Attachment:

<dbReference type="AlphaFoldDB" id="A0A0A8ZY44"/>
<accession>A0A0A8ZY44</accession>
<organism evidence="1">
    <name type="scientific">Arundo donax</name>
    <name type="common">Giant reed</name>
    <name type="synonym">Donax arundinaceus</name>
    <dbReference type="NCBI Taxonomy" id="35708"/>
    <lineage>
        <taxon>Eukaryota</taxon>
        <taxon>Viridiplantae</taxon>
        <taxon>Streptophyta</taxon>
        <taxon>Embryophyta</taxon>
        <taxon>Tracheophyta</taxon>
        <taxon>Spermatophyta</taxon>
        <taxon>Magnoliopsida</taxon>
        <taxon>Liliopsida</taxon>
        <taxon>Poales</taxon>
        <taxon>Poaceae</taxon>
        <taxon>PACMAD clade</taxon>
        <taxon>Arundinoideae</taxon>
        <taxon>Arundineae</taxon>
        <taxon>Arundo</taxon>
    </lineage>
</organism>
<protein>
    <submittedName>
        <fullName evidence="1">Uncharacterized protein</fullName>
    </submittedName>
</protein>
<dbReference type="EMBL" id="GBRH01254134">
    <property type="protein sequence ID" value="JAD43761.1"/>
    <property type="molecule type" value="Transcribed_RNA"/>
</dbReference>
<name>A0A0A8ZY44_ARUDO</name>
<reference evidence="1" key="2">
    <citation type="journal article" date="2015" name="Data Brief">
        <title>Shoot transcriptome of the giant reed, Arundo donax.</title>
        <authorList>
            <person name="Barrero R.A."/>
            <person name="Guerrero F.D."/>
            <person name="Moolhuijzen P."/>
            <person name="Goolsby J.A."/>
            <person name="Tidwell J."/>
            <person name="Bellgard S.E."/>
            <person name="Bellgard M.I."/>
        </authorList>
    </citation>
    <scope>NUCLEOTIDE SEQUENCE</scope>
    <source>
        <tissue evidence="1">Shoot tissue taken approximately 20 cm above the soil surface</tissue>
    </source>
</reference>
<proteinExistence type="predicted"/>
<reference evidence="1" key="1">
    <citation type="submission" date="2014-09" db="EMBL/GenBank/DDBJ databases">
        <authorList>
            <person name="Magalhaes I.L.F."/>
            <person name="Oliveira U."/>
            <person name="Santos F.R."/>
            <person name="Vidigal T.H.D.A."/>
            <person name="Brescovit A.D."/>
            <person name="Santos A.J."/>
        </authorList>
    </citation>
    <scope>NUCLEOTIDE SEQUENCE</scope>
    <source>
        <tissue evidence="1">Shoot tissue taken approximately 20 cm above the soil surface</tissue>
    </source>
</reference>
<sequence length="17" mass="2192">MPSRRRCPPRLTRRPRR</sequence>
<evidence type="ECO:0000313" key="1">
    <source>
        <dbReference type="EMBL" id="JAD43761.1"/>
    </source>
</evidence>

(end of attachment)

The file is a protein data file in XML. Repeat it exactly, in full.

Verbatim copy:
<dbReference type="AlphaFoldDB" id="A0A0A8ZY44"/>
<accession>A0A0A8ZY44</accession>
<organism evidence="1">
    <name type="scientific">Arundo donax</name>
    <name type="common">Giant reed</name>
    <name type="synonym">Donax arundinaceus</name>
    <dbReference type="NCBI Taxonomy" id="35708"/>
    <lineage>
        <taxon>Eukaryota</taxon>
        <taxon>Viridiplantae</taxon>
        <taxon>Streptophyta</taxon>
        <taxon>Embryophyta</taxon>
        <taxon>Tracheophyta</taxon>
        <taxon>Spermatophyta</taxon>
        <taxon>Magnoliopsida</taxon>
        <taxon>Liliopsida</taxon>
        <taxon>Poales</taxon>
        <taxon>Poaceae</taxon>
        <taxon>PACMAD clade</taxon>
        <taxon>Arundinoideae</taxon>
        <taxon>Arundineae</taxon>
        <taxon>Arundo</taxon>
    </lineage>
</organism>
<protein>
    <submittedName>
        <fullName evidence="1">Uncharacterized protein</fullName>
    </submittedName>
</protein>
<dbReference type="EMBL" id="GBRH01254134">
    <property type="protein sequence ID" value="JAD43761.1"/>
    <property type="molecule type" value="Transcribed_RNA"/>
</dbReference>
<name>A0A0A8ZY44_ARUDO</name>
<reference evidence="1" key="2">
    <citation type="journal article" date="2015" name="Data Brief">
        <title>Shoot transcriptome of the giant reed, Arundo donax.</title>
        <authorList>
            <person name="Barrero R.A."/>
            <person name="Guerrero F.D."/>
            <person name="Moolhuijzen P."/>
            <person name="Goolsby J.A."/>
            <person name="Tidwell J."/>
            <person name="Bellgard S.E."/>
            <person name="Bellgard M.I."/>
        </authorList>
    </citation>
    <scope>NUCLEOTIDE SEQUENCE</scope>
    <source>
        <tissue evidence="1">Shoot tissue taken approximately 20 cm above the soil surface</tissue>
    </source>
</reference>
<proteinExistence type="predicted"/>
<reference evidence="1" key="1">
    <citation type="submission" date="2014-09" db="EMBL/GenBank/DDBJ databases">
        <authorList>
            <person name="Magalhaes I.L.F."/>
            <person name="Oliveira U."/>
            <person name="Santos F.R."/>
            <person name="Vidigal T.H.D.A."/>
            <person name="Brescovit A.D."/>
            <person name="Santos A.J."/>
        </authorList>
    </citation>
    <scope>NUCLEOTIDE SEQUENCE</scope>
    <source>
        <tissue evidence="1">Shoot tissue taken approximately 20 cm above the soil surface</tissue>
    </source>
</reference>
<sequence length="17" mass="2192">MPSRRRCPPRLTRRPRR</sequence>
<evidence type="ECO:0000313" key="1">
    <source>
        <dbReference type="EMBL" id="JAD43761.1"/>
    </source>
</evidence>